Navigating the politics of river conservation can be tricky. Here's what's going on now.
International River Conservation.
One of the problems with rivers is that they don’t respect borders. The Flathead starts in the Canadian Rockies and flows into Montana, forming the western boundary of Glacier National Park. Due to rich coal and oil deposits near its Canadian headwaters, the river has been the cause of an international tug of war for two decades. On one side: British Columbia’s government, oil giant BP, and the Cline mining company, all of which advocated digging near the Flathead’s source. On the other: the Flathead Coalition, a citizens’ conservation group. Fortunately, the enviros recently scored a TKO. In January, the United Nations World Heritage Committee reported that—surprise!—mining in the Canadian Flathead threatened Glacier. Soon after, on the eve of the Vancouver Olympics, British Columbia banned oil and gas mining in the Flathead Valley, sending BP and Cline packing.
Restoring Maine’s Penobscot River
Will fish and clean hydropower coexist peacefully in Maine's Penobscot River by 2013?
We’re about to find out whether wild fish and clean hydropower can coexist. Maine’s lower Penobscot River has been plugged with eight dams since 1910. Now, an unparalleled partnership—between environmental organizations; state, federal, and tribal governments; and hydropower interests—is taking down two of the lowermost dams and retrofitting a third with an innovative fish pass that resembles a natural river channel. The project will restore fish access to 1,000 miles of habitat by 2013. And the river will produce the same amount of power: PPL Corporation, owner of multiple dams on the Penobscot, will increase hydroelectric production at six small existing dams. Optimists expect threatened American shad to recover and the Atlantic salmon population to increase from less than 1,000 to 10,000 within a decade. But the most lasting impact of the project might be its value as a viable new model. “It shows that we can remove dams and increase power within the same river basin,” says Stephanie Lindloff, senior director of river restoration at American Rivers, an environmental nonprofit.
Letting the Lower Snake River Flow
Will four contested dams on Washington's Lower Snake River ever come out?
These fish go all the way up to Redfish Lake, at 6,500 feet, 900 miles from the ocean. It’s a natural phenomenon with no parallel anywhere in the world. The evidence is quite clear that were we to remove four dams on the Snake River, fish teetering on extinction could be rescued. The only way the dams will come down is by congressional authorization, but the administration has the bully pulpit and ought to be using it. This administration is failing on that account, just as previous administrations have. I’m not suggesting that we were free of blame in the Clinton years. At the very early stages of this analysis, it was not clear to me that dam removal was the only option. Having said that, we should have been more aggressive about getting this issue into the open. We now have 12 years of analysis, and public opinion is evolving. The case for the removal of these dams is so strong, I have no doubt they will come down. It isn’t going to happen in the next five years. But I think there’s a good chance it will in 20.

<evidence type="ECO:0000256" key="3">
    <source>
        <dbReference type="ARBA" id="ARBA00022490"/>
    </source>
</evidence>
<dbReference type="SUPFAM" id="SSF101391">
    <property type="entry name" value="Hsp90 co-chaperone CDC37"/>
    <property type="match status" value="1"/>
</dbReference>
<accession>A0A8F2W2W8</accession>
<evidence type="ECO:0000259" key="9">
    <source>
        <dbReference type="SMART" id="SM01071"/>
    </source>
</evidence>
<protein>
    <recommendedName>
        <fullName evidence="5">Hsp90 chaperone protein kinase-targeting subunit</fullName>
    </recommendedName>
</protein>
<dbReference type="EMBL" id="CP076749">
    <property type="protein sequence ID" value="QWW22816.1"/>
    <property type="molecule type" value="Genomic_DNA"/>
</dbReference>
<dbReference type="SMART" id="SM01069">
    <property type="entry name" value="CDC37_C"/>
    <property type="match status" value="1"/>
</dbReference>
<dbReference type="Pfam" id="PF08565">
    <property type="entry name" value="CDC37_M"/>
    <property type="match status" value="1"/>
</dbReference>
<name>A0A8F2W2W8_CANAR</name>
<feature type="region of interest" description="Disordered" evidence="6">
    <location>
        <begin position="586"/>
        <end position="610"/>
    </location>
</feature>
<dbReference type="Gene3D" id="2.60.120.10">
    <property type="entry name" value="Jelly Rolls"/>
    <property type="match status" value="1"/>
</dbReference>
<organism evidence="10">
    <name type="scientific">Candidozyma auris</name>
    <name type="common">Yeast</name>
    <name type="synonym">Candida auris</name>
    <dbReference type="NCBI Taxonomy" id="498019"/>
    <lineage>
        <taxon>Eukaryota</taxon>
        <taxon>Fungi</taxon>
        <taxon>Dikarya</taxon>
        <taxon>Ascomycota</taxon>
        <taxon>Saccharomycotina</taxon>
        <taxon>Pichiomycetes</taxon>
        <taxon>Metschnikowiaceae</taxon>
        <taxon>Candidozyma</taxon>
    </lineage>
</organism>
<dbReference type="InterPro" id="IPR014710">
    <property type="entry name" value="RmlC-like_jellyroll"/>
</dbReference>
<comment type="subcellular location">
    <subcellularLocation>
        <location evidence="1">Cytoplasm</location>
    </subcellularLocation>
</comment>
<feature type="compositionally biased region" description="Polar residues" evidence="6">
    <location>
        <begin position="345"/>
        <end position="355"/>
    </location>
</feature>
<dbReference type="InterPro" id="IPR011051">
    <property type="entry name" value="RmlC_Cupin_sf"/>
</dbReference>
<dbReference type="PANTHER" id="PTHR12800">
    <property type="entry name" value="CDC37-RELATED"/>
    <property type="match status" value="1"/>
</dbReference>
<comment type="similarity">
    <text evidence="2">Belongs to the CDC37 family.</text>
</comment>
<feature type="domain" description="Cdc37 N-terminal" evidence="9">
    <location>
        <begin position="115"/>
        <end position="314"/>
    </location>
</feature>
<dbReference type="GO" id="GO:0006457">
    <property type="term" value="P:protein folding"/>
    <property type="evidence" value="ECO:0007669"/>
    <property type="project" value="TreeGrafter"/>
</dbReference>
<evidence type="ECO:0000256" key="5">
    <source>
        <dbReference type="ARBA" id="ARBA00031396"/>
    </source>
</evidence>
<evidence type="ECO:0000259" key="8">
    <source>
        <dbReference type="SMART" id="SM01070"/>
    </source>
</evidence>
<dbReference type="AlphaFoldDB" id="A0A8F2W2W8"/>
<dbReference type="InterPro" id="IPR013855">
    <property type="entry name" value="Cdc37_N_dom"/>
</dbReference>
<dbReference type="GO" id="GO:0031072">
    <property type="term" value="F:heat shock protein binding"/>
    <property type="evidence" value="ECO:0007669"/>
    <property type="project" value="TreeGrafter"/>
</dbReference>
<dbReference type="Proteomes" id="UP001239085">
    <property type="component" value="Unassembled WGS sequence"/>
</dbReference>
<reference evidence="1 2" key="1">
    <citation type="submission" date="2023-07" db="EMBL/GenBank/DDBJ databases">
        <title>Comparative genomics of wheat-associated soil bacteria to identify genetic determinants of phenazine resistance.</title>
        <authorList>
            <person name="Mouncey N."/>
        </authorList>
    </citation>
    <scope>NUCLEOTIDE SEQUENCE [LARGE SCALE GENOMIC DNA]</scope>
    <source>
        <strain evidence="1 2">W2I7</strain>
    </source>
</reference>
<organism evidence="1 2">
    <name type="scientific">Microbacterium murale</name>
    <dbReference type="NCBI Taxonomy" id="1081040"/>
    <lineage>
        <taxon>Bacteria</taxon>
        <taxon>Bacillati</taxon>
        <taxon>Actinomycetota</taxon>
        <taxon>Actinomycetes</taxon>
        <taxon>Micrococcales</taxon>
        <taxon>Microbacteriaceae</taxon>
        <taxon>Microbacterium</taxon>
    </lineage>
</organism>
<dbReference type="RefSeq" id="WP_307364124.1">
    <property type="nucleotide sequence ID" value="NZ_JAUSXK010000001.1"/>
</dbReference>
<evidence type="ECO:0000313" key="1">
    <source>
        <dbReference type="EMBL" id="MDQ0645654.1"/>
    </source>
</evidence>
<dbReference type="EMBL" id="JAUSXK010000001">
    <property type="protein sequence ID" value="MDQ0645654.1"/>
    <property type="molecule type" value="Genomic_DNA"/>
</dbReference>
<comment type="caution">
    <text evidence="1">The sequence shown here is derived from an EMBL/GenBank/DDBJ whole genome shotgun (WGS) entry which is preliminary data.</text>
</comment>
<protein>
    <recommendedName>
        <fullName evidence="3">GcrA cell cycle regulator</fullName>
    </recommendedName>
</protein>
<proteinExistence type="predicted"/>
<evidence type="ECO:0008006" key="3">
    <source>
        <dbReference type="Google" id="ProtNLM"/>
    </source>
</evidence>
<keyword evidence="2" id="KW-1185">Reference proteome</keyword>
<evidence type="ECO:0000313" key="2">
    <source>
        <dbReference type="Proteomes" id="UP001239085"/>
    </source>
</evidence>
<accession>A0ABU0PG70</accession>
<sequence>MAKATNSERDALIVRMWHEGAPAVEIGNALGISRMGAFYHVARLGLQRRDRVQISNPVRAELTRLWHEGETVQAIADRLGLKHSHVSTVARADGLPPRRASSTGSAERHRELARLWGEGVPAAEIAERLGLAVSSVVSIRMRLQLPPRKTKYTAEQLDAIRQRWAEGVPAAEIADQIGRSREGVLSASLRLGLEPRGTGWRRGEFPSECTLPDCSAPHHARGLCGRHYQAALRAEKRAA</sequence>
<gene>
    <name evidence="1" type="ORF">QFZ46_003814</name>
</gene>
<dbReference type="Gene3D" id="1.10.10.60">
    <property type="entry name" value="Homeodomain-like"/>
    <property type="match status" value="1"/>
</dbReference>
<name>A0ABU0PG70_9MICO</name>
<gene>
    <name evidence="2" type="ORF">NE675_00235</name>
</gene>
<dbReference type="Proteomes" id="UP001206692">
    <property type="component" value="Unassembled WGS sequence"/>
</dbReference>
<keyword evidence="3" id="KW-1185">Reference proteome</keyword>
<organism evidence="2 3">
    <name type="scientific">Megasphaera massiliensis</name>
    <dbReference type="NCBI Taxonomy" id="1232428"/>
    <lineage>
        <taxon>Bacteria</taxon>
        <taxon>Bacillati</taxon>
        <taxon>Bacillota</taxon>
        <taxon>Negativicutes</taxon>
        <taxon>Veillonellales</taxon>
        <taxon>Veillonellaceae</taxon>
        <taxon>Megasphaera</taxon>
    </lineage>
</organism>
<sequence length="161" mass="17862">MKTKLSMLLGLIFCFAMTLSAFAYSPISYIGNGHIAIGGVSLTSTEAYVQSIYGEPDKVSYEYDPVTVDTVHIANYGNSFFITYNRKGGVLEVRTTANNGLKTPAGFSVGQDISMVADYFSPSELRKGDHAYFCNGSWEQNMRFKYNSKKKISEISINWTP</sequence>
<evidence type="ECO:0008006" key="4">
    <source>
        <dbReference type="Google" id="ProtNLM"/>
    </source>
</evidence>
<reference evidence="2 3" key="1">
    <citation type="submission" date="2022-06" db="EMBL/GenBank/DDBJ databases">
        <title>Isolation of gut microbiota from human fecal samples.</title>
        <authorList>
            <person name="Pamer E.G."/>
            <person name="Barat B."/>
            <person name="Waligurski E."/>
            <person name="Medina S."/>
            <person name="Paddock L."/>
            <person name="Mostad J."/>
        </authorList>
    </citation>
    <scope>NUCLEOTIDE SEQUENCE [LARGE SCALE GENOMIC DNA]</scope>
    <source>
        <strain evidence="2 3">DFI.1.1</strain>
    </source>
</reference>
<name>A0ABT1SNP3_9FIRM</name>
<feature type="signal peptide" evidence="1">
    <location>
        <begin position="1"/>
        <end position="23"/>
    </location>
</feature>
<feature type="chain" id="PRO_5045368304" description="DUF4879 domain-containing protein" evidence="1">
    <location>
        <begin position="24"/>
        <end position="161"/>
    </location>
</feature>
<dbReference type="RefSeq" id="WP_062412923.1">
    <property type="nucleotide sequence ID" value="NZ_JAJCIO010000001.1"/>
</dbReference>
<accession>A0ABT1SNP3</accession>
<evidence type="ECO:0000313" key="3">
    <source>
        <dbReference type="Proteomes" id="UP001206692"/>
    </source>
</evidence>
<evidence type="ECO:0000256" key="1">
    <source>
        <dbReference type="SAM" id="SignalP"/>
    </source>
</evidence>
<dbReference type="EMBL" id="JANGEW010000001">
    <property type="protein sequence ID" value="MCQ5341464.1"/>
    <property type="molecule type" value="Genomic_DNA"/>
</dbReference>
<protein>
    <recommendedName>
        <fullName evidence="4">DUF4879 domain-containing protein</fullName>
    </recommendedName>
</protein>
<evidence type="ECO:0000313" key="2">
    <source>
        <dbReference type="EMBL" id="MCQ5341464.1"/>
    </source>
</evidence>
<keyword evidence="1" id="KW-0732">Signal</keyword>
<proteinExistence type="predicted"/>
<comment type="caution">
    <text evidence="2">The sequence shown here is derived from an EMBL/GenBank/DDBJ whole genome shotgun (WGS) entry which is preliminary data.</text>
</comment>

The Five Top U.S. River Advocacy Groups
Our picks for the five top river advocacy groups in the United States.
Want to pick a fight? Consult our guide to the nation’s top river-advocacy groups.
This Washington, D.C.–based organization ranks America’s ten most endangered rivers every year. BEST FOR: Educating yourself; people who don’t like swimming near diapers
SAVE OUR WILD SALMON
A small, Portland, Oregon–based group, SOS leads the fight for the removal of four dams on the Lower Snake River blamed for the collapse of the Columbia’s salmon run. BEST FOR: Monkey-wrenchers; spey-rod owners
Waterkeeper, which has nearly 200 affiliates on six continents, specializes in busting polluters. BEST FOR: Kennedys; Gulf Coast oystermen
This North Carolina–based group advocates for paddlers’ interests and coordinates nationwide river cleanups. BEST FOR: Toyota Tacoma drivers
TU originated in Michigan 50 years ago and now has 400 chapters. The current focus is on restoring native fish—Atlantic salmon, westslope cutthroat, golden trout—to native habitats. BEST FOR: Tobacco chewers
Who Owns a River?
Colorado legislators dispute whether or not a person can own a river.
At press time, Colorado legislators were haggling over a 30-year-old dispute that tackles an essential—or absurd, depending on your perspective—question: Can a person own a river? Since 1979, landowners in the state have insisted that rafters passing through their property could be prosecuted if they so much as set foot on the riverbed. Rafters say no way: Rivers are theirs to float freely, as long as they don’t trash the banks. But Colorado’s law has remained murky—allowing some rafting companies to float “historically run” rivers, while permitting property owners to block other waterways (occasionally with barbed wire). This spring, the issue sprang up again when a Taylor River landowner tried to block passage through his land. Now, landowners and raft companies are haggling in court and introducing ballot initiatives for next November’s elections. Some experts say the issue could take years to sort out. So before things get ugly—and they will get ugly—we’re going to chime in: Let’s dispense with the antiquated notion that someone has a right to erect fences through moving water. Roadblocks have no place on navigable rivers.